I hope that Radio Vickers isn’t your first introduction to this great artist. If you are well aware of Mr. Brood’s whacky musical career, then I’m sure the songs below will bring back some very pleasant memories of a special time and place. If you don’t know him any better than you know the Basset Rescue of Old Dominion (BROOD) (http://www.brood-va.org/) then I hope the music below will open your world up to a really special performer.
I first discovered Herman Brood in an article in The Trouser Press. A wonderful music magazine which I greatly miss. When the assigned journalist walked into the interview room, Herman was hiding behind the door. God knows what he thought was coming to get him. It was a fascinating piece. The previous night, Brood and one of his other musicians had been calculating how many cigarettes they had smoked and how many times they had shot heroin. It was a lot. (well over 10,000, if memory serves)
Who would not be intrigued by such an eccentric character? A short time later I had the album, “Go Nutz” clutched in my very curious hands. I don’t remember where I bought it (a flea market?) but when I got it home, it was not in the best of shape. I could only play the first two or three tracks on each side of the record. The rest of the vinyl was so warped that it made the needle bounce up and down. (remember those days, boys and girls?) But I didn’t need more that a few tracks to convince me that this Windmill Hugger was someone I liked. (even thought this record was considered a bit of a commercial disappointment in his own country)
Herman was a musician, a junkie, an artist and a huge, huge personality. By the end of his life, he was making a lot more money from his paintings than from his music (which was still very popular). He had also limited his drug intake to one shot of speed a day. (plus as much booze as he wished to consume)
For about 25 years Mr. Brood and his Wild Romance would visit the charts in his home country. (mostly singing in English like a lot of European bands) The songs below will either grab you or they won’t. To me, they are the epitome of rock and roll. His anonymity in this country is just another indictment on the long list of America’s cultural war crimes.
The rock and roll epilogue:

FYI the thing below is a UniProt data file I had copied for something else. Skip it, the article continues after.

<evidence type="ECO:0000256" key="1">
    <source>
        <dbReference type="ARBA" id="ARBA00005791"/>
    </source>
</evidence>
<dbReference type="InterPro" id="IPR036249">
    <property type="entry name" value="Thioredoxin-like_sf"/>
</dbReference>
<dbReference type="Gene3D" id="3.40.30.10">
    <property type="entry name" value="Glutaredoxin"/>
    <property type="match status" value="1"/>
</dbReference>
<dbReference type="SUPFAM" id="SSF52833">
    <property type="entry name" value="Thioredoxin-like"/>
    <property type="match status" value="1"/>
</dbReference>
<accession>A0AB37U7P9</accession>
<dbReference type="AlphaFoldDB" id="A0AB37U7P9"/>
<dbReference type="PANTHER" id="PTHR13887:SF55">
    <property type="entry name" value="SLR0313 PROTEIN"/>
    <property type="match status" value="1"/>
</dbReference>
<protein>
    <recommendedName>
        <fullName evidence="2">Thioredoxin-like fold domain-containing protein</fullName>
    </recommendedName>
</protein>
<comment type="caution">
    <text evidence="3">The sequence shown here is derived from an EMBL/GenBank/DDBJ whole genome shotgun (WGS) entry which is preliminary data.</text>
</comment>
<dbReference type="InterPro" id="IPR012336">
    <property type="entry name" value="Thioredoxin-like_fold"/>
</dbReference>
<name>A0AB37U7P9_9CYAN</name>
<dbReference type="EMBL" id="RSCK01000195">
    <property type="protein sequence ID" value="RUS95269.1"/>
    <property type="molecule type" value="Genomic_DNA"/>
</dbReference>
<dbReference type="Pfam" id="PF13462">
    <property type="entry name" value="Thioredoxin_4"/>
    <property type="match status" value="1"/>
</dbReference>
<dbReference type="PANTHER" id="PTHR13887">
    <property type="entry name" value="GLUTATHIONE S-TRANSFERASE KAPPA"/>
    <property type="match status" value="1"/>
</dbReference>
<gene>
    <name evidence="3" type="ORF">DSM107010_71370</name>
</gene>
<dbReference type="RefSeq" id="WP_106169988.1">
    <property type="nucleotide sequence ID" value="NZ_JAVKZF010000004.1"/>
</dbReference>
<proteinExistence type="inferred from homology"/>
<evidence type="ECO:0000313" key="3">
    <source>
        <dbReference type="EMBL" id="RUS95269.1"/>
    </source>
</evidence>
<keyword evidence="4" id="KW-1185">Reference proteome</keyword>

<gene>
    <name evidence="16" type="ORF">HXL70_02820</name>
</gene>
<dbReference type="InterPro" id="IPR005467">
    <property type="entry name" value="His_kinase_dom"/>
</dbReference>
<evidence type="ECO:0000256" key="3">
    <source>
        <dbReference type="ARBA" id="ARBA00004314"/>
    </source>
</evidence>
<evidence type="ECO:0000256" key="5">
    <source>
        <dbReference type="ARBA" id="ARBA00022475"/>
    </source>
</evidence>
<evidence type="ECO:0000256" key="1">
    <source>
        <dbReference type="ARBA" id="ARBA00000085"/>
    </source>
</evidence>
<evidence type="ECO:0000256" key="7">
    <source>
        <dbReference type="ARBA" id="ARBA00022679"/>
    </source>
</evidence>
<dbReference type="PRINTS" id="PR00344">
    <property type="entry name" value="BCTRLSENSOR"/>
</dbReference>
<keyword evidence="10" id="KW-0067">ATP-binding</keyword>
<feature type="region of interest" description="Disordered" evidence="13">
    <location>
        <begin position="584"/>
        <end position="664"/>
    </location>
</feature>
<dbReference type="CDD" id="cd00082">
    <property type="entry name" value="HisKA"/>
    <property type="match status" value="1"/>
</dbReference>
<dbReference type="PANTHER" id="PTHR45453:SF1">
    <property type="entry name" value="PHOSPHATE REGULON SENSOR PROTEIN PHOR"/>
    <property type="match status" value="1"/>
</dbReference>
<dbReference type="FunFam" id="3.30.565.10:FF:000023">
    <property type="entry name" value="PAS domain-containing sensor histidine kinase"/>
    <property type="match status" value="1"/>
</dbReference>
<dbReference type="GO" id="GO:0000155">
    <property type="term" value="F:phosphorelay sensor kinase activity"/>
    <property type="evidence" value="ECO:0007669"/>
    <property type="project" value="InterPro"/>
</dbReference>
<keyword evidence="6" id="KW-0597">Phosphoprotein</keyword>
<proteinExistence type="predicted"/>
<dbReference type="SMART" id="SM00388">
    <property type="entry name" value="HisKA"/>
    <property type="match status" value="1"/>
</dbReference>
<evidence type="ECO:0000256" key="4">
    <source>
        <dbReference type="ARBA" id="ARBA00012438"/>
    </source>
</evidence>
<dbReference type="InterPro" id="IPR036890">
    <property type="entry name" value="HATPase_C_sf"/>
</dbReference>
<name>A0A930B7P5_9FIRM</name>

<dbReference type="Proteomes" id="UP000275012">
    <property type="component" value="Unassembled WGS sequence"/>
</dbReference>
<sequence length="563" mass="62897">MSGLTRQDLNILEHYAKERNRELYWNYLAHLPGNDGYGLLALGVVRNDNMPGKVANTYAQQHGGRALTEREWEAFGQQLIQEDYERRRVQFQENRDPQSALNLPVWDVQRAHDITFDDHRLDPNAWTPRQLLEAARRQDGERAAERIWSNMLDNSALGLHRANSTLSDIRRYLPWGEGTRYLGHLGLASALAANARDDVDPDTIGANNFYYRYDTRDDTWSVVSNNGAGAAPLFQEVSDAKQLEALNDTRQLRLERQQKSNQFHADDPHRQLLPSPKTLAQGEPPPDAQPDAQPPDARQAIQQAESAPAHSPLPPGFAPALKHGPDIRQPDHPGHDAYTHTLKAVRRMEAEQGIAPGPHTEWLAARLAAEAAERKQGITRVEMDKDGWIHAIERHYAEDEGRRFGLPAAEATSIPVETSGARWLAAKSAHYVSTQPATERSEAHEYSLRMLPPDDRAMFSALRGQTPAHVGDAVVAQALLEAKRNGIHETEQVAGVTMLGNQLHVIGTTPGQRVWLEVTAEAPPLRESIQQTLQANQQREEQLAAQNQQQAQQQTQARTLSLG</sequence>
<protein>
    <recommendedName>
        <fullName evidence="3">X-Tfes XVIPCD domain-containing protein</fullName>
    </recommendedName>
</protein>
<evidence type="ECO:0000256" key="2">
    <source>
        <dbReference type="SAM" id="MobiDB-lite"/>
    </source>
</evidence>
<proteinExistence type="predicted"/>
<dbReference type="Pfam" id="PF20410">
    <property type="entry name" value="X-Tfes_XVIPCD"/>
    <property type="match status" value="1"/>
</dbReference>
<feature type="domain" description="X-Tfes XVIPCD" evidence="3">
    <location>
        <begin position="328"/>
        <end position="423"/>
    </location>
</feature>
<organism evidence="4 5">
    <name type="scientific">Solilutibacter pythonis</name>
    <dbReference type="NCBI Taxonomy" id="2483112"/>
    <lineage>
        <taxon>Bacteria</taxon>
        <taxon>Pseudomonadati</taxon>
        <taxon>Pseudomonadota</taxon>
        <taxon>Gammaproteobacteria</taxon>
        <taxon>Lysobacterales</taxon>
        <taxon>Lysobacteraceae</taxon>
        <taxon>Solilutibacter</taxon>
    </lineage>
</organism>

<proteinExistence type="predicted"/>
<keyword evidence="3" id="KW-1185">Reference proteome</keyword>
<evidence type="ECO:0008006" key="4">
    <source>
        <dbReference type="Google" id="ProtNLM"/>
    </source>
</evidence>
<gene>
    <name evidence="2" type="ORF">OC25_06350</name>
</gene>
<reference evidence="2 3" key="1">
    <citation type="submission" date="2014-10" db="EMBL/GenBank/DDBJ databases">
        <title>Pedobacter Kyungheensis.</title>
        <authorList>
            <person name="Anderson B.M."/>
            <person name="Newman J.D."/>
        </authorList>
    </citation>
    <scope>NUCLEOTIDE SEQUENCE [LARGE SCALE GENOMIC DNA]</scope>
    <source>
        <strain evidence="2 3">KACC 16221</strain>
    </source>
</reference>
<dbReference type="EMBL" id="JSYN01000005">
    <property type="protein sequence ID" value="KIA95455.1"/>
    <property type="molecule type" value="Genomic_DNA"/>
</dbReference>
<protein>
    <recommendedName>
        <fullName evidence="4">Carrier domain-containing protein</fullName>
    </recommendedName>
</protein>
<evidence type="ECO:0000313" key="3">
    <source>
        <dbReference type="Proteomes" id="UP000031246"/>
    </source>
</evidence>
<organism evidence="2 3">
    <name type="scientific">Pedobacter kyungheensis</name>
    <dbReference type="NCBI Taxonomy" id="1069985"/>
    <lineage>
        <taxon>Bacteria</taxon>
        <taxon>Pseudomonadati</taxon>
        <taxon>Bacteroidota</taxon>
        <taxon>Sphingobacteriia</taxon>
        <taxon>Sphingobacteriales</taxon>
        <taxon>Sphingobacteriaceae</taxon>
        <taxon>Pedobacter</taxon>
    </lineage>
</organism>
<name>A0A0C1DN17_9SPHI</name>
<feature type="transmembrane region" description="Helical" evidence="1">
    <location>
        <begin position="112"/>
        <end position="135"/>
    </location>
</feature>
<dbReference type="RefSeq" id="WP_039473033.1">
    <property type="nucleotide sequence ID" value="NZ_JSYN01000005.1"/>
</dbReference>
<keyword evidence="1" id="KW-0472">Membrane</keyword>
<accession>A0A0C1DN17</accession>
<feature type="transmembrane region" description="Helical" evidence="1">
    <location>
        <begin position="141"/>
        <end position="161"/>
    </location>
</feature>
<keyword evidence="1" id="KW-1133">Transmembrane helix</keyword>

A lot of musicians die lonely and sad deaths but Herman would have none of that. He was diagnosed with an inoperable brain tumor at 54. Who knows how any of us would react upon hearing that kind of news. With only a few months left to live, he trotted over to the Amsterdam Hilton and jumped off the roof.
There is a wonderful freedom in not giving a fuck and Herman had that in spades. He lived life on his terms and when life turned against him, he simply tipped his hat and said, “So long”. But he did leave us with some great music. I’ve still got that warped record and warm feeling in my heart for the man who made it.
So sit back, don’t give a fuck, and enjoy.
Old Memories – The perfect song to remember him by. It has the great line, “Old memories. Old memories, won’t pay my liquor bill.” And I’ll wager that they wouldn’t.
I Love You Like I Love Myself – I fell in love with this song instantly. It’s such a beautiful piece of logic.
This is the same song from the movie made about his unique life.
Saturday Night – one of his biggest songs.
Never Be Clever – this could be the theme song for the Republican Party.
My Way – This recording was put out right after his death and became an instant number on in Holland. Beware, when watching this. It even made this crusty-hearted cynic get a little misty eyed. Herman certainly did it his way. Right up until the very last second. Sleep in peace.
Vital info about this Netherlandian crazy man. Wiki doesn’t mention his brain cancer, but almost every other source I’ve read, says that he was diagnosed with it and had only a few months to live.
"Lullaby for the Working Class
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I'm almost embarrassed that I'm only discovering them now.
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